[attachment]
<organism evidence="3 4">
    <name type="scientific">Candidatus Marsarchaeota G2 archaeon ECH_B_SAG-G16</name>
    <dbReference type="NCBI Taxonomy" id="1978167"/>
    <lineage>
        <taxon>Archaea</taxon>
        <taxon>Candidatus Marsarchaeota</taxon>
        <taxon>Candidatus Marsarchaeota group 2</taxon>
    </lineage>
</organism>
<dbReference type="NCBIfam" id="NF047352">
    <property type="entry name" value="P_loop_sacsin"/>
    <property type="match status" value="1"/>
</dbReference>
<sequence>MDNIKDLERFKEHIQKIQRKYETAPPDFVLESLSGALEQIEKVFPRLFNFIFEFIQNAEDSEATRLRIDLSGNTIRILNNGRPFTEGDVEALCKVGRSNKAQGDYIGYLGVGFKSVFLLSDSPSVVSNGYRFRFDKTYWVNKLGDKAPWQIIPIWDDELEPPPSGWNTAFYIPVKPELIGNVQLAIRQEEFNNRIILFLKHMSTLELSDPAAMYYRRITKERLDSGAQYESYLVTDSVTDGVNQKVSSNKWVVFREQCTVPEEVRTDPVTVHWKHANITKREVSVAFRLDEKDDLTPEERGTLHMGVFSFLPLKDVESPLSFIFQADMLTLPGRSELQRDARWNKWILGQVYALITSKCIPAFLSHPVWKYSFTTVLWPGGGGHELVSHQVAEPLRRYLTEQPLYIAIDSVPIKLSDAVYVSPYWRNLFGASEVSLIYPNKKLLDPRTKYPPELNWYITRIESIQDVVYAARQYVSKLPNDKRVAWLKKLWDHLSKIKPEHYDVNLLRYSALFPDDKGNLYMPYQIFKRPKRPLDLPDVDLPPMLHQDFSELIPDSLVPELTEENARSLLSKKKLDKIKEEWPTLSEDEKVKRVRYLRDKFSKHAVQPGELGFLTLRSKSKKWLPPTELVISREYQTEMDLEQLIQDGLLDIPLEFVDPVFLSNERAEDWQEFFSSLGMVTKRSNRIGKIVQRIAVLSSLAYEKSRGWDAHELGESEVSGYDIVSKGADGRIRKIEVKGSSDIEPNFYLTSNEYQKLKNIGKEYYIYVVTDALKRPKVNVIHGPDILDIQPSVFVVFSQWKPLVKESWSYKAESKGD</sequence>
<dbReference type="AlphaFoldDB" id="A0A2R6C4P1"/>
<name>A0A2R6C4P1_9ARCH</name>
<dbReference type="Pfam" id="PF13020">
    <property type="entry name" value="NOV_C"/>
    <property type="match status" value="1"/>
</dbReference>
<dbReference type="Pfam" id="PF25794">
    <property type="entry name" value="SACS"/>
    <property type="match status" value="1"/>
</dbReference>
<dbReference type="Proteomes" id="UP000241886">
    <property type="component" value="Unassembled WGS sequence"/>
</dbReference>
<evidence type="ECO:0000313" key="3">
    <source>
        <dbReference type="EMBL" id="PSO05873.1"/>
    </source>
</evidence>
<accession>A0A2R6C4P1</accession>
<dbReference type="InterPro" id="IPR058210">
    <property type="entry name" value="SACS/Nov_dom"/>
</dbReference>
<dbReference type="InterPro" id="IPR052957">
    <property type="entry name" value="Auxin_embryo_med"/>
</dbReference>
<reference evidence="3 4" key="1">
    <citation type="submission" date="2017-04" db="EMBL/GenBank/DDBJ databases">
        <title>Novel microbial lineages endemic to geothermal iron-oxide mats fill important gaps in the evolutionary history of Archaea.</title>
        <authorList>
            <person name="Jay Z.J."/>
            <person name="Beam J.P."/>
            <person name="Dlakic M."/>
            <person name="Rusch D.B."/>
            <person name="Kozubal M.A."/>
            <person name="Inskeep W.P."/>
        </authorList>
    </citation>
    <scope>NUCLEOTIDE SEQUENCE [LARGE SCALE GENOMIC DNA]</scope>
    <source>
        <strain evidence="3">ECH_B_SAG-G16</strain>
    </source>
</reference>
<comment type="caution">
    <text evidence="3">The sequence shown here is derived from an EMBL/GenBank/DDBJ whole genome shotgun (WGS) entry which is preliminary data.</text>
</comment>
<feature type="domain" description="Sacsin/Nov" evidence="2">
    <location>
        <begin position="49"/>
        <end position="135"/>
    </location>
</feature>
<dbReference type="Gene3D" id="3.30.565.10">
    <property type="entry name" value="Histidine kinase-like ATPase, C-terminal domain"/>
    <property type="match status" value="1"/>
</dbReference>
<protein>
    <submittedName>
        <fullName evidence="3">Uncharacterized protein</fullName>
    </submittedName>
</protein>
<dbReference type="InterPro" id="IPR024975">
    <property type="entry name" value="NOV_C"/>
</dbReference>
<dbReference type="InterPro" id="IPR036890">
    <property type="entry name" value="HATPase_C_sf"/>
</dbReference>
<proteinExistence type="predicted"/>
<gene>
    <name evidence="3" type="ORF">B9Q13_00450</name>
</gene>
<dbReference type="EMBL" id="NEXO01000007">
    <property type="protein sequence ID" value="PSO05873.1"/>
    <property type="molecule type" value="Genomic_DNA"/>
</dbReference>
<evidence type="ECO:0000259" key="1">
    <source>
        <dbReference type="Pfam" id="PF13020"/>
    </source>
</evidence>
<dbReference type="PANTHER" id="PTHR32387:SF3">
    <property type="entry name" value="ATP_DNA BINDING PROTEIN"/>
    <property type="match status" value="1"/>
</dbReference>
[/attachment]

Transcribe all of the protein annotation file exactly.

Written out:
<organism evidence="3 4">
    <name type="scientific">Candidatus Marsarchaeota G2 archaeon ECH_B_SAG-G16</name>
    <dbReference type="NCBI Taxonomy" id="1978167"/>
    <lineage>
        <taxon>Archaea</taxon>
        <taxon>Candidatus Marsarchaeota</taxon>
        <taxon>Candidatus Marsarchaeota group 2</taxon>
    </lineage>
</organism>
<dbReference type="NCBIfam" id="NF047352">
    <property type="entry name" value="P_loop_sacsin"/>
    <property type="match status" value="1"/>
</dbReference>
<sequence>MDNIKDLERFKEHIQKIQRKYETAPPDFVLESLSGALEQIEKVFPRLFNFIFEFIQNAEDSEATRLRIDLSGNTIRILNNGRPFTEGDVEALCKVGRSNKAQGDYIGYLGVGFKSVFLLSDSPSVVSNGYRFRFDKTYWVNKLGDKAPWQIIPIWDDELEPPPSGWNTAFYIPVKPELIGNVQLAIRQEEFNNRIILFLKHMSTLELSDPAAMYYRRITKERLDSGAQYESYLVTDSVTDGVNQKVSSNKWVVFREQCTVPEEVRTDPVTVHWKHANITKREVSVAFRLDEKDDLTPEERGTLHMGVFSFLPLKDVESPLSFIFQADMLTLPGRSELQRDARWNKWILGQVYALITSKCIPAFLSHPVWKYSFTTVLWPGGGGHELVSHQVAEPLRRYLTEQPLYIAIDSVPIKLSDAVYVSPYWRNLFGASEVSLIYPNKKLLDPRTKYPPELNWYITRIESIQDVVYAARQYVSKLPNDKRVAWLKKLWDHLSKIKPEHYDVNLLRYSALFPDDKGNLYMPYQIFKRPKRPLDLPDVDLPPMLHQDFSELIPDSLVPELTEENARSLLSKKKLDKIKEEWPTLSEDEKVKRVRYLRDKFSKHAVQPGELGFLTLRSKSKKWLPPTELVISREYQTEMDLEQLIQDGLLDIPLEFVDPVFLSNERAEDWQEFFSSLGMVTKRSNRIGKIVQRIAVLSSLAYEKSRGWDAHELGESEVSGYDIVSKGADGRIRKIEVKGSSDIEPNFYLTSNEYQKLKNIGKEYYIYVVTDALKRPKVNVIHGPDILDIQPSVFVVFSQWKPLVKESWSYKAESKGD</sequence>
<dbReference type="AlphaFoldDB" id="A0A2R6C4P1"/>
<name>A0A2R6C4P1_9ARCH</name>
<dbReference type="Pfam" id="PF13020">
    <property type="entry name" value="NOV_C"/>
    <property type="match status" value="1"/>
</dbReference>
<dbReference type="Pfam" id="PF25794">
    <property type="entry name" value="SACS"/>
    <property type="match status" value="1"/>
</dbReference>
<dbReference type="Proteomes" id="UP000241886">
    <property type="component" value="Unassembled WGS sequence"/>
</dbReference>
<evidence type="ECO:0000313" key="3">
    <source>
        <dbReference type="EMBL" id="PSO05873.1"/>
    </source>
</evidence>
<accession>A0A2R6C4P1</accession>
<dbReference type="InterPro" id="IPR058210">
    <property type="entry name" value="SACS/Nov_dom"/>
</dbReference>
<dbReference type="InterPro" id="IPR052957">
    <property type="entry name" value="Auxin_embryo_med"/>
</dbReference>
<reference evidence="3 4" key="1">
    <citation type="submission" date="2017-04" db="EMBL/GenBank/DDBJ databases">
        <title>Novel microbial lineages endemic to geothermal iron-oxide mats fill important gaps in the evolutionary history of Archaea.</title>
        <authorList>
            <person name="Jay Z.J."/>
            <person name="Beam J.P."/>
            <person name="Dlakic M."/>
            <person name="Rusch D.B."/>
            <person name="Kozubal M.A."/>
            <person name="Inskeep W.P."/>
        </authorList>
    </citation>
    <scope>NUCLEOTIDE SEQUENCE [LARGE SCALE GENOMIC DNA]</scope>
    <source>
        <strain evidence="3">ECH_B_SAG-G16</strain>
    </source>
</reference>
<comment type="caution">
    <text evidence="3">The sequence shown here is derived from an EMBL/GenBank/DDBJ whole genome shotgun (WGS) entry which is preliminary data.</text>
</comment>
<feature type="domain" description="Sacsin/Nov" evidence="2">
    <location>
        <begin position="49"/>
        <end position="135"/>
    </location>
</feature>
<dbReference type="Gene3D" id="3.30.565.10">
    <property type="entry name" value="Histidine kinase-like ATPase, C-terminal domain"/>
    <property type="match status" value="1"/>
</dbReference>
<protein>
    <submittedName>
        <fullName evidence="3">Uncharacterized protein</fullName>
    </submittedName>
</protein>
<dbReference type="InterPro" id="IPR024975">
    <property type="entry name" value="NOV_C"/>
</dbReference>
<dbReference type="InterPro" id="IPR036890">
    <property type="entry name" value="HATPase_C_sf"/>
</dbReference>
<proteinExistence type="predicted"/>
<gene>
    <name evidence="3" type="ORF">B9Q13_00450</name>
</gene>
<dbReference type="EMBL" id="NEXO01000007">
    <property type="protein sequence ID" value="PSO05873.1"/>
    <property type="molecule type" value="Genomic_DNA"/>
</dbReference>
<evidence type="ECO:0000259" key="1">
    <source>
        <dbReference type="Pfam" id="PF13020"/>
    </source>
</evidence>
<dbReference type="PANTHER" id="PTHR32387:SF3">
    <property type="entry name" value="ATP_DNA BINDING PROTEIN"/>
    <property type="match status" value="1"/>
</dbReference>